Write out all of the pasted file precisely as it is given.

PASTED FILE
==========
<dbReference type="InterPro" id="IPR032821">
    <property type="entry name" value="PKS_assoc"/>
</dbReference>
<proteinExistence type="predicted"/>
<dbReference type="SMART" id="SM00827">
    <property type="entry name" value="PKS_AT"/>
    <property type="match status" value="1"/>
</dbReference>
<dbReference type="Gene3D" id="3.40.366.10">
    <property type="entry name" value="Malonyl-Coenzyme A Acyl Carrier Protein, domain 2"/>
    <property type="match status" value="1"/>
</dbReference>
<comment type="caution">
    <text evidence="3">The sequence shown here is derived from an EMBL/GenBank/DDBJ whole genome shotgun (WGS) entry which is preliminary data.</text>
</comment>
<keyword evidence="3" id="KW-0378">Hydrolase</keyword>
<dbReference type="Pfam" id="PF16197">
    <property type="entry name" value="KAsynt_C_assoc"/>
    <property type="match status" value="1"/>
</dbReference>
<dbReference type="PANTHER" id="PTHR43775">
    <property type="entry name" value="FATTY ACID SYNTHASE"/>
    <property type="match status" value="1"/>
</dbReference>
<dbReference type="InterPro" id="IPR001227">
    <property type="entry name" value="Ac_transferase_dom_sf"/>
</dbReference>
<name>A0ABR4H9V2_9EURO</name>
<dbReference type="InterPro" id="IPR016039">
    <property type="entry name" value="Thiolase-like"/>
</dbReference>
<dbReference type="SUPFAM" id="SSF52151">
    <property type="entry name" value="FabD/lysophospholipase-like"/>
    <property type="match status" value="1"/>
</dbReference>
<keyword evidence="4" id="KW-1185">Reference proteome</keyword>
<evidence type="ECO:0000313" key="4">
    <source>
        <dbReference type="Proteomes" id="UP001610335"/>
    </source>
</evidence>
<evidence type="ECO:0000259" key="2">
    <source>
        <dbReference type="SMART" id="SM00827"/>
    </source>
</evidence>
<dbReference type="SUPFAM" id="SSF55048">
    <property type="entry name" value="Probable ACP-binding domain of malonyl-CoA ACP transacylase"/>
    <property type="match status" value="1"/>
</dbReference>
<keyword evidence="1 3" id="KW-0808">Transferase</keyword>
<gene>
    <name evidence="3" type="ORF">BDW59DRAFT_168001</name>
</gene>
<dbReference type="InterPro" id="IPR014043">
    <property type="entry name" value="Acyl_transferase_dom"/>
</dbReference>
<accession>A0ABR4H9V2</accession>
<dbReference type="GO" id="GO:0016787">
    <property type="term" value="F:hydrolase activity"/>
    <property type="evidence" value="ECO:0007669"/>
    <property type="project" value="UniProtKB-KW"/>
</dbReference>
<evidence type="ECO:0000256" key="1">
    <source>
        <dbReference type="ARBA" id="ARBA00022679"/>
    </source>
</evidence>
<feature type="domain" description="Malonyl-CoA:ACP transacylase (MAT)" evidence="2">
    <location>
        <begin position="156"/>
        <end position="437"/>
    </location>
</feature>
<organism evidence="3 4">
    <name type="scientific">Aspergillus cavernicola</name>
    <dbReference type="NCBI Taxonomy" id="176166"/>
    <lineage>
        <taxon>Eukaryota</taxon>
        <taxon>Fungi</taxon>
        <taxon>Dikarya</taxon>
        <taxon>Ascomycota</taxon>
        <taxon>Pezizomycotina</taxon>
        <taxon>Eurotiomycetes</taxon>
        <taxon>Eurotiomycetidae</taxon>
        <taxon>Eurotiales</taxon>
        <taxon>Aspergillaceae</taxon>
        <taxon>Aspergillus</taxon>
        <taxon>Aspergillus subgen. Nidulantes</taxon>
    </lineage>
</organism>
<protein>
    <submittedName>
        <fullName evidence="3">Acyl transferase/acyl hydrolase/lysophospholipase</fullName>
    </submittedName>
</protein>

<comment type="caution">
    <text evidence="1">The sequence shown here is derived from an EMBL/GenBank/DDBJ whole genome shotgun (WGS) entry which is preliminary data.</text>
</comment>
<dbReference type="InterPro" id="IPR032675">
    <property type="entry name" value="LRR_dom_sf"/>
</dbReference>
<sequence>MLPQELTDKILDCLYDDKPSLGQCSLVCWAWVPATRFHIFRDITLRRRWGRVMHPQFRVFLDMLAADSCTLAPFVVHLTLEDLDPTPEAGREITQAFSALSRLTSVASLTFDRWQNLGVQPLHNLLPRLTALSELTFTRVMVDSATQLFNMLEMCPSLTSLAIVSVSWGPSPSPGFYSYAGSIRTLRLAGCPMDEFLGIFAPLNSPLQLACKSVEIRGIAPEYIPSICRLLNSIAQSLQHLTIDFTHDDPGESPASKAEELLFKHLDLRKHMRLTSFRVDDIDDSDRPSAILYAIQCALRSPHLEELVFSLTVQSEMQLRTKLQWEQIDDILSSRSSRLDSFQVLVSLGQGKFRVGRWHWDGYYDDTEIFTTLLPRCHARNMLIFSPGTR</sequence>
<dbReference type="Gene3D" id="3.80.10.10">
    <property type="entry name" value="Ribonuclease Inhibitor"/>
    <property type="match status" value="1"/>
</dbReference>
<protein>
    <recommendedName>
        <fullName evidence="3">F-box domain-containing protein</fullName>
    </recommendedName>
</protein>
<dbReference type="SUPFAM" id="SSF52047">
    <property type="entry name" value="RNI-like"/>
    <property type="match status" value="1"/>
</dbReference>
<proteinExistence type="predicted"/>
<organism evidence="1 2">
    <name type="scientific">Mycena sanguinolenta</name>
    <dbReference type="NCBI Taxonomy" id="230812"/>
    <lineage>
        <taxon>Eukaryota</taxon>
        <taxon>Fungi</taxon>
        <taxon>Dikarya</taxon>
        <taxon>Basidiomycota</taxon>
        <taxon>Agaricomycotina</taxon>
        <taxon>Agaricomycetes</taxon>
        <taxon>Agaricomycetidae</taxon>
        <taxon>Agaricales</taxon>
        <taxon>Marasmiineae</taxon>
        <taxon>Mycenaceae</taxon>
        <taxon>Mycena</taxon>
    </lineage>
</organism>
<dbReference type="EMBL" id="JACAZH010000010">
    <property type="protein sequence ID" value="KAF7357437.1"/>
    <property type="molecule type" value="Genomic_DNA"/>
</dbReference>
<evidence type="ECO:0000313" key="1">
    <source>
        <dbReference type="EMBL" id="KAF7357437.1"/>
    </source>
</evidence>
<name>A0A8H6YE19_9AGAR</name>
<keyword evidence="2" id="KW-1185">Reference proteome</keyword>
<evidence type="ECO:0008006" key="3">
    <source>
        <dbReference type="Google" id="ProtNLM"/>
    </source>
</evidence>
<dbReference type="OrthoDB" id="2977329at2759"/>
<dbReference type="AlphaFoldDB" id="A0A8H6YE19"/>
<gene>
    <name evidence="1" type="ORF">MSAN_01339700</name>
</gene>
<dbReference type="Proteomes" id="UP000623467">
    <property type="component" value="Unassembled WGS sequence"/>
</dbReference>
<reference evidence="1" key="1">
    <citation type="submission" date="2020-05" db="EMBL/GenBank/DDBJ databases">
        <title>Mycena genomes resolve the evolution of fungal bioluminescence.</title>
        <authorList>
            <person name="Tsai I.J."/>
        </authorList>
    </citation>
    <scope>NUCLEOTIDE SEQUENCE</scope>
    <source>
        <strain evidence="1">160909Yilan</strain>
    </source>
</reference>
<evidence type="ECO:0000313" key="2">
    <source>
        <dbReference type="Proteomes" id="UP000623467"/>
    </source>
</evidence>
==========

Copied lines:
<dbReference type="InterPro" id="IPR032821">
    <property type="entry name" value="PKS_assoc"/>
</dbReference>
<proteinExistence type="predicted"/>
<dbReference type="SMART" id="SM00827">
    <property type="entry name" value="PKS_AT"/>
    <property type="match status" value="1"/>
</dbReference>
<dbReference type="Gene3D" id="3.40.366.10">
    <property type="entry name" value="Malonyl-Coenzyme A Acyl Carrier Protein, domain 2"/>
    <property type="match status" value="1"/>
</dbReference>
<comment type="caution">
    <text evidence="3">The sequence shown here is derived from an EMBL/GenBank/DDBJ whole genome shotgun (WGS) entry which is preliminary data.</text>
</comment>
<keyword evidence="3" id="KW-0378">Hydrolase</keyword>
<dbReference type="Pfam" id="PF16197">
    <property type="entry name" value="KAsynt_C_assoc"/>
    <property type="match status" value="1"/>
</dbReference>
<dbReference type="PANTHER" id="PTHR43775">
    <property type="entry name" value="FATTY ACID SYNTHASE"/>
    <property type="match status" value="1"/>
</dbReference>
<dbReference type="InterPro" id="IPR001227">
    <property type="entry name" value="Ac_transferase_dom_sf"/>
</dbReference>
<name>A0ABR4H9V2_9EURO</name>
<dbReference type="InterPro" id="IPR016039">
    <property type="entry name" value="Thiolase-like"/>
</dbReference>
<dbReference type="SUPFAM" id="SSF52151">
    <property type="entry name" value="FabD/lysophospholipase-like"/>
    <property type="match status" value="1"/>
</dbReference>
<keyword evidence="4" id="KW-1185">Reference proteome</keyword>
<evidence type="ECO:0000313" key="4">
    <source>
        <dbReference type="Proteomes" id="UP001610335"/>
    </source>
</evidence>
<evidence type="ECO:0000259" key="2">
    <source>
        <dbReference type="SMART" id="SM00827"/>
    </source>
</evidence>
<dbReference type="SUPFAM" id="SSF55048">
    <property type="entry name" value="Probable ACP-binding domain of malonyl-CoA ACP transacylase"/>
    <property type="match status" value="1"/>
</dbReference>
<keyword evidence="1 3" id="KW-0808">Transferase</keyword>
<gene>
    <name evidence="3" type="ORF">BDW59DRAFT_168001</name>
</gene>
<dbReference type="InterPro" id="IPR014043">
    <property type="entry name" value="Acyl_transferase_dom"/>
</dbReference>
<accession>A0ABR4H9V2</accession>
<dbReference type="GO" id="GO:0016787">
    <property type="term" value="F:hydrolase activity"/>
    <property type="evidence" value="ECO:0007669"/>
    <property type="project" value="UniProtKB-KW"/>
</dbReference>
<evidence type="ECO:0000256" key="1">
    <source>
        <dbReference type="ARBA" id="ARBA00022679"/>
    </source>
</evidence>
<feature type="domain" description="Malonyl-CoA:ACP transacylase (MAT)" evidence="2">
    <location>
        <begin position="156"/>
        <end position="437"/>
    </location>
</feature>
<organism evidence="3 4">
    <name type="scientific">Aspergillus cavernicola</name>
    <dbReference type="NCBI Taxonomy" id="176166"/>
    <lineage>
        <taxon>Eukaryota</taxon>
        <taxon>Fungi</taxon>
        <taxon>Dikarya</taxon>
        <taxon>Ascomycota</taxon>
        <taxon>Pezizomycotina</taxon>
        <taxon>Eurotiomycetes</taxon>
        <taxon>Eurotiomycetidae</taxon>
        <taxon>Eurotiales</taxon>
        <taxon>Aspergillaceae</taxon>
        <taxon>Aspergillus</taxon>
        <taxon>Aspergillus subgen. Nidulantes</taxon>
    </lineage>
</organism>
<protein>
    <submittedName>
        <fullName evidence="3">Acyl transferase/acyl hydrolase/lysophospholipase</fullName>
    </submittedName>
</protein>

<comment type="caution">
    <text evidence="1">The sequence shown here is derived from an EMBL/GenBank/DDBJ whole genome shotgun (WGS) entry which is preliminary data.</text>
</comment>
<dbReference type="InterPro" id="IPR032675">
    <property type="entry name" value="LRR_dom_sf"/>
</dbReference>
<sequence>MLPQELTDKILDCLYDDKPSLGQCSLVCWAWVPATRFHIFRDITLRRRWGRVMHPQFRVFLDMLAADSCTLAPFVVHLTLEDLDPTPEAGREITQAFSALSRLTSVASLTFDRWQNLGVQPLHNLLPRLTALSELTFTRVMVDSATQLFNMLEMCPSLTSLAIVSVSWGPSPSPGFYSYAGSIRTLRLAGCPMDEFLGIFAPLNSPLQLACKSVEIRGIAPEYIPSICRLLNSIAQSLQHLTIDFTHDDPGESPASKAEELLFKHLDLRKHMRLTSFRVDDIDDSDRPSAILYAIQCALRSPHLEELVFSLTVQSEMQLRTKLQWEQIDDILSSRSSRLDSFQVLVSLGQGKFRVGRWHWDGYYDDTEIFTTLLPRCHARNMLIFSPGTR</sequence>
<dbReference type="Gene3D" id="3.80.10.10">
    <property type="entry name" value="Ribonuclease Inhibitor"/>
    <property type="match status" value="1"/>
</dbReference>
<protein>
    <recommendedName>
        <fullName evidence="3">F-box domain-containing protein</fullName>
    </recommendedName>
</protein>
<dbReference type="SUPFAM" id="SSF52047">
    <property type="entry name" value="RNI-like"/>
    <property type="match status" value="1"/>
</dbReference>
<proteinExistence type="predicted"/>
<organism evidence="1 2">
    <name type="scientific">Mycena sanguinolenta</name>
    <dbReference type="NCBI Taxonomy" id="230812"/>
    <lineage>
        <taxon>Eukaryota</taxon>
        <taxon>Fungi</taxon>
        <taxon>Dikarya</taxon>
        <taxon>Basidiomycota</taxon>
        <taxon>Agaricomycotina</taxon>
        <taxon>Agaricomycetes</taxon>
        <taxon>Agaricomycetidae</taxon>
        <taxon>Agaricales</taxon>
        <taxon>Marasmiineae</taxon>
        <taxon>Mycenaceae</taxon>
        <taxon>Mycena</taxon>
    </lineage>
</organism>
<dbReference type="EMBL" id="JACAZH010000010">
    <property type="protein sequence ID" value="KAF7357437.1"/>
    <property type="molecule type" value="Genomic_DNA"/>
</dbReference>
<evidence type="ECO:0000313" key="1">
    <source>
        <dbReference type="EMBL" id="KAF7357437.1"/>
    </source>
</evidence>
<name>A0A8H6YE19_9AGAR</name>
<keyword evidence="2" id="KW-1185">Reference proteome</keyword>
<evidence type="ECO:0008006" key="3">
    <source>
        <dbReference type="Google" id="ProtNLM"/>
    </source>
</evidence>
<dbReference type="OrthoDB" id="2977329at2759"/>
<dbReference type="AlphaFoldDB" id="A0A8H6YE19"/>
<gene>
    <name evidence="1" type="ORF">MSAN_01339700</name>
</gene>
<dbReference type="Proteomes" id="UP000623467">
    <property type="component" value="Unassembled WGS sequence"/>
</dbReference>
<reference evidence="1" key="1">
    <citation type="submission" date="2020-05" db="EMBL/GenBank/DDBJ databases">
        <title>Mycena genomes resolve the evolution of fungal bioluminescence.</title>
        <authorList>
            <person name="Tsai I.J."/>
        </authorList>
    </citation>
    <scope>NUCLEOTIDE SEQUENCE</scope>
    <source>
        <strain evidence="1">160909Yilan</strain>
    </source>
</reference>
<evidence type="ECO:0000313" key="2">
    <source>
        <dbReference type="Proteomes" id="UP000623467"/>
    </source>
</evidence>